Snake, the twitterbot – an experiment in game design

snake is a procedural fable that uses judeo-christian imagery to show the dangers of unchecked growth, i.e., capitalism [@aparrish]

In this blog post, we present a port of the Snake game to Twitter. We detail some of the (twisted) game design choices we made, along with code (please follow the links) and explanations. The whole project is available on GitHub (100% R) and here is the Twitter account.


Rules are short: a snake must eat in order to grow up. Touching elements of its body or walls ends the game. There are variants for this game, an interesting one being that the longer the snake, the faster the game. We implemented this in our Snake game. Furthermore, there are also multiplayer variants of the game. That, we did not even try to implement it. Continue reading “Snake, the twitterbot – an experiment in game design”

Créer un Twitterbot avec R : le Teletext suisse sur Twitter

«C’est comme si on arrivait à enfiler un vinyle dans un lecteur MP3
[Nicolae Schiau]

Dans ce billet de blog, nous décrivons le processus de réalisation d’un Twitterbot avec R. Le code est disponible ici.

If you do not read French but are just interested by how to code a Twitterbot with R, you can find the code here.

txtscreenshot
Une page du Teletext telle qu’elle apparaît une fois postée par @TeletextCH sur Twitter.

Hackathon SSR

Étant des amateurs inconditionnels du Teletext suisse, Adrien Schnarrenberger et moi-même avons décidé de réaliser un Twitterbot postant les «breaking news» de ce média mythique lors du premier hackathon de la SSR [dead link], les 20 et 21 novembre 2015. Le résultat se trouve ici :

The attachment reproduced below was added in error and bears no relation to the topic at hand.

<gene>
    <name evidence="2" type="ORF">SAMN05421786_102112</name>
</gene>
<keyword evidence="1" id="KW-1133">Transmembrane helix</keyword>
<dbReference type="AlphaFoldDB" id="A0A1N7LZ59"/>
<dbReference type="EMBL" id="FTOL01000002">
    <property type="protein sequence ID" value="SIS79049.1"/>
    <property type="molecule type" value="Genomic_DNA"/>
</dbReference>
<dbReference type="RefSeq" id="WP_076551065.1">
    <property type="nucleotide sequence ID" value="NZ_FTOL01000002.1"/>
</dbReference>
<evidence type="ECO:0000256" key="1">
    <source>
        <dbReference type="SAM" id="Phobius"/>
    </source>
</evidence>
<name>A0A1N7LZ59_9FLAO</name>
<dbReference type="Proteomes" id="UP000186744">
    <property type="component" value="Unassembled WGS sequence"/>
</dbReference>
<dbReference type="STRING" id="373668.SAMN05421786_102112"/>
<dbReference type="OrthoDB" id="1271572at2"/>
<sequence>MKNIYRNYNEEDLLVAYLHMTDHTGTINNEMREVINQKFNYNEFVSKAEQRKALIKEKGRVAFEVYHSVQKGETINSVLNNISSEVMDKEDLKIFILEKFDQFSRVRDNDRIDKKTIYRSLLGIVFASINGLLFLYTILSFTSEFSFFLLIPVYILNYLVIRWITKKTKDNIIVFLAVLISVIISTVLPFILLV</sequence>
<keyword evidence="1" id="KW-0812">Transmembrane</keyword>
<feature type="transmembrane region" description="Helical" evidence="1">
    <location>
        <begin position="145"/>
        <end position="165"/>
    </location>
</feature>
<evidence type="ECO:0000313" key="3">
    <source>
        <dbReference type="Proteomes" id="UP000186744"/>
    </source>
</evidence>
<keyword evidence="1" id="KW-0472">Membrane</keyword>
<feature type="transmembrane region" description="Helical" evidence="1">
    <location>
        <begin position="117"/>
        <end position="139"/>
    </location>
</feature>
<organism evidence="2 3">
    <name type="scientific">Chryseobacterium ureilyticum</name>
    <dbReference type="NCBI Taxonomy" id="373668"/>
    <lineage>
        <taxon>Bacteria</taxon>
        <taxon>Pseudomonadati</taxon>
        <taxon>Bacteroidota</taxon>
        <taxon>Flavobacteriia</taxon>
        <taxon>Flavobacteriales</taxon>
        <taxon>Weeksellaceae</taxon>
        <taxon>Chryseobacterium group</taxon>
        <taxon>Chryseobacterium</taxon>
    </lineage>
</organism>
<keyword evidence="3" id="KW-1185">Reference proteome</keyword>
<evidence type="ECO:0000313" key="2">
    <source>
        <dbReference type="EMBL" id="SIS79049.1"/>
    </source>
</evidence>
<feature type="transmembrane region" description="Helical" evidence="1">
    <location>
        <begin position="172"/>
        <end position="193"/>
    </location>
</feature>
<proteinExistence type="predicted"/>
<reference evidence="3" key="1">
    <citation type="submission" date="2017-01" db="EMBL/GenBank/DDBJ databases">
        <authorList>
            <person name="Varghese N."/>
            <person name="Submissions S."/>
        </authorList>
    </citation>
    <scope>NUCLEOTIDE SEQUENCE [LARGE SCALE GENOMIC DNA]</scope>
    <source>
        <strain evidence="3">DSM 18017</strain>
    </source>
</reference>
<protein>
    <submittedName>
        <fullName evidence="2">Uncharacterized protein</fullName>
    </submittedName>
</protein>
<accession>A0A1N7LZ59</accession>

@TeletextCH

Continue reading “Créer un Twitterbot avec R : le Teletext suisse sur Twitter”

Visualising Networks Part 1: A Critique

This is the first post of a series on network visualisation. 

Thanks to the facilitated access to network analysis tools and the growing interest in many disciplines towards studying the relations structuring datasets, networks have become ubiquitous objects in science, in newspapers, on tech book covers, all over the Web, and to illustrate anything big data-related (hand in hand with word clouds.). Unfortunately, the resort to networks has reached a point where in a conference I heard a speaker say:

Since this is mandatory, here is a network visualisation of these data. Sorry if you cannot see anything in this big hairball.

Hairballs. [Sources 1 2 3 4]
Hairballs found via Google Images. Note that the authors of these images themselves originally called them “hairball”. [Sources 1 2 3 4]

You would expect in a conference that everything presented has a purpose. Sadly, it seems that there is underlying pressure in scientific communities to create such horrors.

A network is easy to create, easy to draw, easy to export, and usually nobody ask questions, because they are often difficult to grasp. This could be different. Continue reading “Visualising Networks Part 1: A Critique”